Let’s Shit on the Music of the Pop Singer Behind Trump Jr.‘s Russia Meeting
His music is like what you’d get if Ed Sheeran and Michael Bublé made a baby and that baby sucked at singing.
Imagen vía YouTube
By now you've probably heard about the whole Donald Trump Jr. thing, but just in case, here's the deal: On Saturday, the New York Times reported the existence of a June 9, 2016 meeting between Donald Trump Jr., Paul Manafort, Jared Kushner, and a Kremlin-connected Russian attorney, which had been arranged by Trump Jr. Yesterday, the Times followed up on the story, publishing an email chain in which Trump Jr. was told by an intermediary that the lawyer possessed "sensitive information" regarding "Hillary [Clinton] and her dealings with Russia that would be very useful to your father," and would be given to him as "part of Russia and its government's support for [Donald] Trump."
The younger Donald Trump responded in part, "I love it." Weirdly, Trump Jr. posted the same email chain on Twitter shortly before the Times went live with its story, which seems like kind of a bad idea on his part, but whatever. Later, the Times reported that baby Trump, who as a teen was estranged from papa Trump, "was only focused on trying to help––and even––his father." This is all very Shakespearian, if Shakespeare had ever written a play where every single character was extremely unlikeable. And one of the more bizarre elements of the Trump/Russia collusion thing—right up there with the pee tape stuff and Tom DeLonge claiming he has secret and potentially alien-derived knowledge of Trump's looming impeachment—is the fact that the intermediary in question was a music publicist named Rob Goldstone, acting on behalf of one of his clients, a Azerbaijani-Russian pop singer named Emin Agalarov who's the son of a Russian oligarch.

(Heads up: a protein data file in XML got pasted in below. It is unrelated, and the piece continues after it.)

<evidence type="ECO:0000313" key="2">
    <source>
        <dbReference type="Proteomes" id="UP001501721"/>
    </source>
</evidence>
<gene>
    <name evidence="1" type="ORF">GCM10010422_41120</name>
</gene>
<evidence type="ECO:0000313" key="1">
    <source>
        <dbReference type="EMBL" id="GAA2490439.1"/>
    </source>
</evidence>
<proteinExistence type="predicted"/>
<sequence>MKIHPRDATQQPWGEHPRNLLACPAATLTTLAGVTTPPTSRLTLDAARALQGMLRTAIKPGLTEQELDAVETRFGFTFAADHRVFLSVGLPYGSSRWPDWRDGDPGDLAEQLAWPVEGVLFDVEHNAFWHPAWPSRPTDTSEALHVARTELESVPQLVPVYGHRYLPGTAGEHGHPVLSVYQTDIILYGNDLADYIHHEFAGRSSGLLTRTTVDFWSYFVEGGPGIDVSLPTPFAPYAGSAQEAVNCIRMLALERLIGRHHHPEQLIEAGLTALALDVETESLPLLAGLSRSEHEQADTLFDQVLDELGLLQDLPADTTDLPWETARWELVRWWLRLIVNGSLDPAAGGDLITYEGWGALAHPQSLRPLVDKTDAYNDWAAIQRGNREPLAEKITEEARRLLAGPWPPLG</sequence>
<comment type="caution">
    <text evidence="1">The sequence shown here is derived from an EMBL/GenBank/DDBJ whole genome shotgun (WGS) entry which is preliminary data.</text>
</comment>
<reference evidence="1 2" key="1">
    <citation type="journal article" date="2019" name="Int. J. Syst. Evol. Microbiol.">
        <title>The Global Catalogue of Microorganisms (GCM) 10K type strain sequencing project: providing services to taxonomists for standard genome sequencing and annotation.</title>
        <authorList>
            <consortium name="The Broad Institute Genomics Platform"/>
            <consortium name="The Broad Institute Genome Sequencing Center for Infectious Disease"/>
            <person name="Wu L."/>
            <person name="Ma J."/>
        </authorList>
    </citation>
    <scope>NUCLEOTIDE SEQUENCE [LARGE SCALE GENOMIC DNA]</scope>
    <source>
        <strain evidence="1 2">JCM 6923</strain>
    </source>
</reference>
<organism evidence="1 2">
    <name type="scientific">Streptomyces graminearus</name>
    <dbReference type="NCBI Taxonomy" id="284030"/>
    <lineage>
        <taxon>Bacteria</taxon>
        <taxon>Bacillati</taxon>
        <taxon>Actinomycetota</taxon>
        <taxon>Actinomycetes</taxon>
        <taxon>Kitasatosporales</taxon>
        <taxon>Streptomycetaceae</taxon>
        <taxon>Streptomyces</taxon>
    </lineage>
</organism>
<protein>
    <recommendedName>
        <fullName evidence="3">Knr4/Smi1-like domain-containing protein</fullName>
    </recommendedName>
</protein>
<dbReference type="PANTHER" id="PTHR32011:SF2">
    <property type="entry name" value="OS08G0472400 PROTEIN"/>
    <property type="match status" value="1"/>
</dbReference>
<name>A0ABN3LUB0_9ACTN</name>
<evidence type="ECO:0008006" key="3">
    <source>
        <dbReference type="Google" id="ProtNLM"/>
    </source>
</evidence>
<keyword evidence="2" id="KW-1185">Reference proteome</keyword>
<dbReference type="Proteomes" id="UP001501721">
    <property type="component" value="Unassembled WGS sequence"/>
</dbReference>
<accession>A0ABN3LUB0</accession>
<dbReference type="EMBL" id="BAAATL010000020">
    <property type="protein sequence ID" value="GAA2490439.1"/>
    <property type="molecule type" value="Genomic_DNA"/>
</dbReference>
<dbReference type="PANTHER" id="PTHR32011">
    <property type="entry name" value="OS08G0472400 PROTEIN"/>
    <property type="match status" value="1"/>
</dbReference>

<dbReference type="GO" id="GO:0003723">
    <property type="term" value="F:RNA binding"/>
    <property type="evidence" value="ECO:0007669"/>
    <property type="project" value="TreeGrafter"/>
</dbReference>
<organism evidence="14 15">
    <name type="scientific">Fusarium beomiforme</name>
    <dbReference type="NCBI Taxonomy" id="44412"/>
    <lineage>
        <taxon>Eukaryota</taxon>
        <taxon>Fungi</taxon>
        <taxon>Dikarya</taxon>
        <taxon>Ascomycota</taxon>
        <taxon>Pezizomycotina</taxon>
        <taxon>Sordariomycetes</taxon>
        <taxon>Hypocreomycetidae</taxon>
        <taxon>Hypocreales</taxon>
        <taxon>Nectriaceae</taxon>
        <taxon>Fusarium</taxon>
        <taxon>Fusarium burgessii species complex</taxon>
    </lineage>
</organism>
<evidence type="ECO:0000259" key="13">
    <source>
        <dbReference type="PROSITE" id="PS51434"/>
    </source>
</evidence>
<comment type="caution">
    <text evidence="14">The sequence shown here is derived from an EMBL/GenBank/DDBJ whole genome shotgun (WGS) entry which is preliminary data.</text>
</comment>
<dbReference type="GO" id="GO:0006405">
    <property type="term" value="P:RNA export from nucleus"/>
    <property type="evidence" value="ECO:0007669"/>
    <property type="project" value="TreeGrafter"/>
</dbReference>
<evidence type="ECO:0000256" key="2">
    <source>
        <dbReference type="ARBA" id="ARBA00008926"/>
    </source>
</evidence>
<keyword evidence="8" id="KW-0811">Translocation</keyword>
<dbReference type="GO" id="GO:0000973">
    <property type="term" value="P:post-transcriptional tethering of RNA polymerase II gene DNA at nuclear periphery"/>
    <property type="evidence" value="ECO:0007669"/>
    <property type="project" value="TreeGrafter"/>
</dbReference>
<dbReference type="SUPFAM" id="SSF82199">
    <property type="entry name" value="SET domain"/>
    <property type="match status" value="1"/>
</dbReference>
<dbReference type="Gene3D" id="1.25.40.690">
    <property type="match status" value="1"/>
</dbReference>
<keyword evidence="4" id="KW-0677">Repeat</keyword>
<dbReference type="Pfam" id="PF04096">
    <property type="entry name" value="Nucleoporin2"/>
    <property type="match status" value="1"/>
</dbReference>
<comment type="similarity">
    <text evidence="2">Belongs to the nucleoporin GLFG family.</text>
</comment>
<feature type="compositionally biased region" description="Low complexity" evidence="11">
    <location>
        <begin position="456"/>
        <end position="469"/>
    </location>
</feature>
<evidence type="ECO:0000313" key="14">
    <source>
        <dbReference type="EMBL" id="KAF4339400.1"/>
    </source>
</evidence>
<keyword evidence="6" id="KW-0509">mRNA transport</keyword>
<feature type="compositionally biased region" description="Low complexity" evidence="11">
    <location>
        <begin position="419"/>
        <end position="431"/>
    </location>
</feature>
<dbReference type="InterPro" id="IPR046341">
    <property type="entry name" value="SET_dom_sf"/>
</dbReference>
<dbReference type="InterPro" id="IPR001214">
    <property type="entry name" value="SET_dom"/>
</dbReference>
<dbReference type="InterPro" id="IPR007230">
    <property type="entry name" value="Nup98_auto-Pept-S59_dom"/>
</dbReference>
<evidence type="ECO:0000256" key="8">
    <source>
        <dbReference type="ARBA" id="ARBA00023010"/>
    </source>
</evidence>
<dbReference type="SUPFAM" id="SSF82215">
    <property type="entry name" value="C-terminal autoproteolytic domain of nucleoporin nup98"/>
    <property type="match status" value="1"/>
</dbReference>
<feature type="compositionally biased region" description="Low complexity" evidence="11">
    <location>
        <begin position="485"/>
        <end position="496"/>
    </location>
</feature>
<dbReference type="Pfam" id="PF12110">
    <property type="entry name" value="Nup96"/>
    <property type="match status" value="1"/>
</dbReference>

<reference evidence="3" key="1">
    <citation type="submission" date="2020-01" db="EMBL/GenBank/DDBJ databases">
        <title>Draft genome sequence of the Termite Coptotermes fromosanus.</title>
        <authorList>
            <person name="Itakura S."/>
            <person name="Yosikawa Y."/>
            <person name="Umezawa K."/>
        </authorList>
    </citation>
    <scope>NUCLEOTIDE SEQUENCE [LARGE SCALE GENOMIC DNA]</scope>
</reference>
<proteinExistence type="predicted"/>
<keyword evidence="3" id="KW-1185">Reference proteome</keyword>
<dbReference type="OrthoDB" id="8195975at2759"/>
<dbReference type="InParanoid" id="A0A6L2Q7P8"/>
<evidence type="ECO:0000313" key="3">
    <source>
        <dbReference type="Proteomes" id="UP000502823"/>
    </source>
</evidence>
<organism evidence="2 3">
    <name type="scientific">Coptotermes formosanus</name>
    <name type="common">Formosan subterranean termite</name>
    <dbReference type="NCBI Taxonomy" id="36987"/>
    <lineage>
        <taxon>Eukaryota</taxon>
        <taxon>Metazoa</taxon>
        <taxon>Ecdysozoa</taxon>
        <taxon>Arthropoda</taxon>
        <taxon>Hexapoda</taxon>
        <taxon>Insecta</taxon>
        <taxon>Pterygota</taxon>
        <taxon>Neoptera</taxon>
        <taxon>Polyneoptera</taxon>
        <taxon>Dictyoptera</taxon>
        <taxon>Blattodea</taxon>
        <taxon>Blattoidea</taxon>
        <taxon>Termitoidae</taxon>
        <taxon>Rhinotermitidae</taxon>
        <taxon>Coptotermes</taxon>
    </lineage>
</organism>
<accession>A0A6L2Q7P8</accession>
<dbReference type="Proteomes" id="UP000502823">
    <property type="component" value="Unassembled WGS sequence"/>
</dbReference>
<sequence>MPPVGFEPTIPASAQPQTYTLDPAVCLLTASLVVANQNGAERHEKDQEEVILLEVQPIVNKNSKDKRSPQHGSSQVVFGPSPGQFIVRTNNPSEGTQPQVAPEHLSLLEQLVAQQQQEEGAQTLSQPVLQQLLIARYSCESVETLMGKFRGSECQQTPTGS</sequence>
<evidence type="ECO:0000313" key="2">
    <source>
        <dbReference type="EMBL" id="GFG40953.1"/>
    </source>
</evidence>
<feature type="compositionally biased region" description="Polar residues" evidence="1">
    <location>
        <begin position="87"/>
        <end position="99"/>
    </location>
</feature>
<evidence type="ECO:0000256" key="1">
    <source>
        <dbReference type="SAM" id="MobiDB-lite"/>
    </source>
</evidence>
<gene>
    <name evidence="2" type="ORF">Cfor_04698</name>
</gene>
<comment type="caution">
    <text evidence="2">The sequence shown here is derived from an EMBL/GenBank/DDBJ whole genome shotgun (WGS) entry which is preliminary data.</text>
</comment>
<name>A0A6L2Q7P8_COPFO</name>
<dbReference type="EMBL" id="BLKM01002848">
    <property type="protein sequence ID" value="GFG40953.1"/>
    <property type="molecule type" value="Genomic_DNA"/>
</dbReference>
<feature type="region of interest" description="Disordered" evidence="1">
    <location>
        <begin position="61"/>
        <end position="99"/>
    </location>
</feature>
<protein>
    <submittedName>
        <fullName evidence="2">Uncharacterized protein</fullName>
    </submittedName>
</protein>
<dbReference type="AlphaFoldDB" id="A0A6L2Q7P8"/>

In addition to making pop music, Emin also does real estate stuff with his dad, and given the porous line separating Russia's elite business class and Vladamir Putin's regime, it makes sense that he'd have some sort of connection to Russian government stuff. The fact that Goldstone is an entertainment publicist––his official bio states that he's also done PR for TLC, Michael Jackson, BB King, and the Steinway & Sons* piano company––goes a long way towards explaining why he publicly snitched on himself by posting on Facebook that he was "preparing for meeting" at Trump Tower on the day of the June 9, 2016 meeting with Trump Jr., as well as why he might have agreed to set up such a legally dubious meeting in the first place.